you will want to create a db_32k_cache_size (or whatever your max is), and
assign all tables that experience frequent large-table full-table scans to the
largest buffer cache in your database.
The Data Dictionary uses the default cache
- You should ensure that the data dictionary (e.g. your SYSTEM tablespace) is
always fully cached in a data buffer pool. Remember, the block size of the data
dictionary is not as important as ensuring that the data buffer associated with
the SYSTEM tablespace has enough RAM to fully-cache all data dictionary blocks.
- in many cases, Oracle SQL statements will retrieve index information via an
index range scan, scanning the b-tree or bitmap index for ranges of values that
match the SQL search criteria. Hence, it is beneficial to have as much of an
index residing in RAM as possible.
Segregate random access
reads - For those
databases that fetch small rows randomly from the disk, the Oracle DBA can
segregate these types of tables into 2K Tablespaces. We have to remember that
while disk is becoming cheaper every day, we still don't want to waste any
available RAM by reading in more information to RAM than the number actually going be
used by the query. Hence, many Oracle DBAs will use small block size is in cases
of tiny, random access record retrieval.
Segregate LOB column
tables - For those
Oracle tables that contain raw, long raw, or in-line LOBs, moving the table rows
to large block size will have an extremely beneficial effect on disk I/O.
Experienced DBAs will check dba_tables.avg_row_len to make sure that the
blocksize is larger than the average size. Row chaining will be reduced while at
the same time the entire LOB can be read within a single disk I/O, thereby
avoiding the additional overhead of having Oracle to go out of read multiple
Check the average row
length - The block
size for a tables' tablespace should always be greater than the average row
length for the table (dba_tables.avg_row_len). Not it is smaller than the
average row length, rows chaining occurs and excessive disk I/O is incurred.
Tools for Viewing Data Buffer Usage
The process of segregating
Oracle objects into separate data buffers is fairly straightforward and Oracle
provides tools to assist in this effort. Many Oracle administrators are not
aware of those table blocks, which consume a disproportional amount of data space
within the data buffer caches, and Oracle provides numerous scripts to allow
you to see which objects reside most frequently within the data cache.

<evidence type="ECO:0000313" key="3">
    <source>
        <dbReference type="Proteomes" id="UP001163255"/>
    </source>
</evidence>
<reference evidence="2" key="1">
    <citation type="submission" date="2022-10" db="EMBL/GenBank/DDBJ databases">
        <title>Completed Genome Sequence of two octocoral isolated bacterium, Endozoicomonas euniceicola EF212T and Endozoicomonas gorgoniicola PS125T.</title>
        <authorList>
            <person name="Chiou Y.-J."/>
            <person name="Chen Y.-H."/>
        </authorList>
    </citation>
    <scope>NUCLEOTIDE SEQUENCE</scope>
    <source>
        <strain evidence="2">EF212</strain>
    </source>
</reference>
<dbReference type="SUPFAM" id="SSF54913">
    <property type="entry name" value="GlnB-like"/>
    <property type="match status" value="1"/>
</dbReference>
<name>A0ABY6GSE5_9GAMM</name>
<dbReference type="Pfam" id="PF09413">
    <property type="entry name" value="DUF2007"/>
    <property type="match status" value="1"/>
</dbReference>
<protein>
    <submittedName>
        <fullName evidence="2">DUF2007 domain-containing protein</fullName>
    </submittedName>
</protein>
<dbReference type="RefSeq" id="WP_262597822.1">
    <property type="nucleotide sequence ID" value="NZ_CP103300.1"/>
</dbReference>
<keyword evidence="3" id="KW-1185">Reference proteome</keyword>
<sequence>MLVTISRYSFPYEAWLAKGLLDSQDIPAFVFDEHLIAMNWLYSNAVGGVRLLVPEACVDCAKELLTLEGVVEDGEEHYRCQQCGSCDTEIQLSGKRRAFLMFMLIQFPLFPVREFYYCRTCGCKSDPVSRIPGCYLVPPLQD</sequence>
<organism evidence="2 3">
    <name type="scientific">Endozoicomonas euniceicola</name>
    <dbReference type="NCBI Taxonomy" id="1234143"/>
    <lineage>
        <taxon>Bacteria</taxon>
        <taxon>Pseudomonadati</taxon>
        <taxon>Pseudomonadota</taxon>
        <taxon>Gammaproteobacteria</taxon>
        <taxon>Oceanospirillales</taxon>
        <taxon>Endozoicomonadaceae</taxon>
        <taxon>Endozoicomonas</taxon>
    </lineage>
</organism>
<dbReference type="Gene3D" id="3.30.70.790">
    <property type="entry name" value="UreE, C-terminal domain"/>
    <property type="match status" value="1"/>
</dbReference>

The query below counts the
number of blocks for all segments that reside in the buffer cache at that point
in time. Depending on your buffer cache size, this could require a lot of sort
object_name format a40
column number_of_blocks format 999,999,999,999
column object_name format a40
column number_of_blocks format 999,999,999,999
o.object_id = bh.objd
o.owner != 'SYS'
Here we see the object
name and the number of data blocks in the buffer.
. . .
Creating Separate Data Buffers
The process of assigning
table or index blocks into named block size tablespaces is very straightforward
The first step is to set a
database cache to correspond to that block size. Remember, with Oracle 9i we no
longer have to use the init.ora file, and we can create the named cache
dynamically with an alter database statement.
alter system set db_2k_cache_size=200M;
alter system set db_4k_cache_size=500M;
alter system set db_8k_cache_size=800M;
alter system set db_16k_cache_size=1600M;
We begin by creating a
tablespace and using the new blocksize parameter in the create tablespace
syntax. In the example below we create a 32K tablespace within the Oracle
Once we've created the
named RAM buffer, and the tablespace, we are now ready to migrate the Oracle
objects into the new tablespace. There a variety of methods for moving objects
from one tablespace to another, and many Oracle administrators are already
familiar with using the create table as select or CTAS syntax in order to move the table. For indexes, the alter
index rebuild command can be used to quickly migrate an index tree between
Out of all of the
sophisticated enhancements of Oracle, many experienced DBAs consider multiple
block sizes to be the most important feature for tuning the Oracle database. The
Oracle database administrator now has up to seven separate and distinct data
pools that they can manage and control, giving the Oracle DBA a huge amount of
control over the amount of data buffer blocks that can be assigned to specific
database objects. Through judicious inspection all of buffer access
characteristics, overall disk I/O can be tremendously reduced, and the
performance of the database will be greatly improved.
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Tuning: The Definitive Reference", with 950 pages of tuning tips and